Volvo Announces Move to 100% EVs by 2030 As White House Talks Charging Infrastructure

By Amy Lupica, ODP Staff Writer

Volvo announced on Tuesday that it will move to make its entire car line-up fully electric by 2030, joining other big automakers, including Ford and Jaguar, in taking a green leap of faith. Until this month, Volvo only offered one fully electric vehicle, but unveiled its second, the C40, on Tuesday. The company has pledged to meet short-term goals as well, like making 50% of global sales fully electric by 2025 and offering wireless upgrades and fixes for its new electric models. What’s more: the automaker is confident that gas-powered cars are rapidly becoming a thing of the past. “I am totally convinced there will [be] no customers who really want to stay with a petrol engine,” said Volvo Chief Executive Håkan Samuelsson.

Why This Matters: As more companies commit to 100% electric fleets, they’re solidifying a harsh reality for the fossil fuel industry: its number is almost up. Transportation is the largest source of America’s carbon pollution, making up about 28% of its footprint. But even as sales of larger, gas-guzzling vehicles like SUVs and trucks have grown in popularity, oil demand continues to falter and prices plummet. Automakers increasingly understand this historic moment. Green energy is becoming cheaper, early investing in new battery technology is available, and the President is ready to go all-in on EVs, as are the major global automakers.  They are ready to tackle charging infrastructure at this critical point with carbon emissions rising again globally.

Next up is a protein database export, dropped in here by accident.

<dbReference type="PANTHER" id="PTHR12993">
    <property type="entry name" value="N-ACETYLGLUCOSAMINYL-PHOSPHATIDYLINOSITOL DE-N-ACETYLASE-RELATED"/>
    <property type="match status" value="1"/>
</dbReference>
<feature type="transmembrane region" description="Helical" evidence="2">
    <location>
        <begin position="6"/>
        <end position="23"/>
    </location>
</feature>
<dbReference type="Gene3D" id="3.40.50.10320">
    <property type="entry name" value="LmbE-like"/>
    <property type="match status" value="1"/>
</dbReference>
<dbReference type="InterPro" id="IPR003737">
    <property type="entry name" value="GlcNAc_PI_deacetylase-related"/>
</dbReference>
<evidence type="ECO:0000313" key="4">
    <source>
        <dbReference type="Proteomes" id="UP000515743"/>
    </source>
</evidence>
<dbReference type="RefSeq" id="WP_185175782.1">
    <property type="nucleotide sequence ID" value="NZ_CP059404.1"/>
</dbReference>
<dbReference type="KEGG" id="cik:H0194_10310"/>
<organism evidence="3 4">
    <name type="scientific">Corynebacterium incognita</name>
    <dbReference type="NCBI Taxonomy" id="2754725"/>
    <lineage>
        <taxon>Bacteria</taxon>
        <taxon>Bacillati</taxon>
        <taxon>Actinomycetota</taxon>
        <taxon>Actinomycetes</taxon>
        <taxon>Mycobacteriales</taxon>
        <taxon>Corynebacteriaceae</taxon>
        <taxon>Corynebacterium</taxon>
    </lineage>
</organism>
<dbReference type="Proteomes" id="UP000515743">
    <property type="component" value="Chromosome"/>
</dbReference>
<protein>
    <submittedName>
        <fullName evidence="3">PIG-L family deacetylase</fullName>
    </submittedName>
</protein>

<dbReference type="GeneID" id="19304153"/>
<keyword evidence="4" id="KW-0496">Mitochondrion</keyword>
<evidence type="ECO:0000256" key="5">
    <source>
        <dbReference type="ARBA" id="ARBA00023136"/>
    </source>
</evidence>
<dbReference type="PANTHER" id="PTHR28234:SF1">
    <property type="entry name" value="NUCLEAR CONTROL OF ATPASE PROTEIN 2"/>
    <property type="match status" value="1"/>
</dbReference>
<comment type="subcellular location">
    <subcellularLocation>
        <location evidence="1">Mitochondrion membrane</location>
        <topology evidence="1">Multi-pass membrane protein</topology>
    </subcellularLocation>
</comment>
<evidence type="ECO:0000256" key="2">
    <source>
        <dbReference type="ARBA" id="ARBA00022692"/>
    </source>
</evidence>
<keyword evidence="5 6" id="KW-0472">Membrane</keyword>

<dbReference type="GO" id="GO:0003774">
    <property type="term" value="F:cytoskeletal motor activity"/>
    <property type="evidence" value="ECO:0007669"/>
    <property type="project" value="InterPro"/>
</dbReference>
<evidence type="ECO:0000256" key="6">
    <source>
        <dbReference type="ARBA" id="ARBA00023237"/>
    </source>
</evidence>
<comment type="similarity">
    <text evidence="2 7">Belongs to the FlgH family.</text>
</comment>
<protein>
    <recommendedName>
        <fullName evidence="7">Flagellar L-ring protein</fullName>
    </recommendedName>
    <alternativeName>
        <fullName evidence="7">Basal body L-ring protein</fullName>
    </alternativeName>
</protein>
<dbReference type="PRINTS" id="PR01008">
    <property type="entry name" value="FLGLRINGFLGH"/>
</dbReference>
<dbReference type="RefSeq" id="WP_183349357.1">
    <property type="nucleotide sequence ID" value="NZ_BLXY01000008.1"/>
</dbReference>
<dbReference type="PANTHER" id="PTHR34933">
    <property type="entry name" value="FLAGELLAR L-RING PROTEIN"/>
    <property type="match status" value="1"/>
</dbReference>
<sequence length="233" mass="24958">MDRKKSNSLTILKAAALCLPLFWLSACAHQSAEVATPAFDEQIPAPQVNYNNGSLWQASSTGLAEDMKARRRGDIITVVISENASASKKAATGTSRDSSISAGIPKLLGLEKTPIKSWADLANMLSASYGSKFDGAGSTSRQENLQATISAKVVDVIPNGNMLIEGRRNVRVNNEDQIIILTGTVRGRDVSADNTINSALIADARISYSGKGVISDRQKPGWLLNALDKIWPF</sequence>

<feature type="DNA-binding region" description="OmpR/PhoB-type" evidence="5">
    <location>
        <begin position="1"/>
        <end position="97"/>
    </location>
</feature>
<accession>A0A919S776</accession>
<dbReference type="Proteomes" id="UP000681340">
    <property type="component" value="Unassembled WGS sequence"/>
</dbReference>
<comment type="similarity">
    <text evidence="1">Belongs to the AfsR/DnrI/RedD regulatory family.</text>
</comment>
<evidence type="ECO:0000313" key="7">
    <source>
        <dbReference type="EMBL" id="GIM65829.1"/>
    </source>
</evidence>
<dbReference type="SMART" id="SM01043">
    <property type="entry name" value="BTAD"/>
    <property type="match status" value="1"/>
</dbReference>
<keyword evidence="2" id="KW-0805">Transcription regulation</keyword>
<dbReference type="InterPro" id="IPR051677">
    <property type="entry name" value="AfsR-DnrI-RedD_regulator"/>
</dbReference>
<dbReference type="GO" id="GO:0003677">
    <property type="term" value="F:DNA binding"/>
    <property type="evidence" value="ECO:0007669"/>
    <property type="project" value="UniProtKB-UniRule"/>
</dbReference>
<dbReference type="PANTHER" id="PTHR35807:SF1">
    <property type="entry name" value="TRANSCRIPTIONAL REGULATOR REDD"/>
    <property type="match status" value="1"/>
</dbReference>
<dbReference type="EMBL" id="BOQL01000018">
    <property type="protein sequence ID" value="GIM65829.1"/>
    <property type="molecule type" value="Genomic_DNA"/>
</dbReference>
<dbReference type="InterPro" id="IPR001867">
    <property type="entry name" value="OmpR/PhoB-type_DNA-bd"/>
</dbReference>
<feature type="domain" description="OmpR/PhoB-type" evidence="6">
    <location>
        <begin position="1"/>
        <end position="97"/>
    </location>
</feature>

Battery Battles

Despite committing to similar plans, automakers have varied on how to make and source batteries. Lithium car batteries, for instance, are becoming a point of major economic investment and debate.

  • Electric vehicle pioneer Tesla built many of its EV models with high-capacity lithium-ion batteries until recently when it shifted to iron phosphate (LFP) batteries in its base models over concerns about long-term nickel availability and price.

Ford, under its previous CEO, declined to invest in producing batteries for their vehicles here in the U.S., and instead planned to source batteries from suppliers. But now, CEO Jim Farley has changed course. “We need to bring large-scale battery production to the US, and we’ll be talking to the government about that…It’s just too important,” he said. Building sustainable, high-capacity batteries will play a major role in ensuring EVs become a part of daily life, but there’s still a long way to go when it comes to infrastructure.

Charging Up

As more electric vehicles enter our roads, they’ll need places to refuel. Right now, U.S. roads are painfully unprepared for the number of cars that will need to be charged away from the home. Recently, the White House held a meeting with CEOs from EV charging infrastructure companies to discuss the best course of action. National Climate Advisor McCarthy emphasized President Biden’s commitment to big investments in electrification and the administration’s plan to build half a million EV charging stations. The task won’t be easy; to enable a future with 100% EVs, charging stations must be as common as gas stations. And to combat climate change effectively, building them must start now. In the White House meeting, companies and the government were on the same page, agreeing that there is no time to waste.

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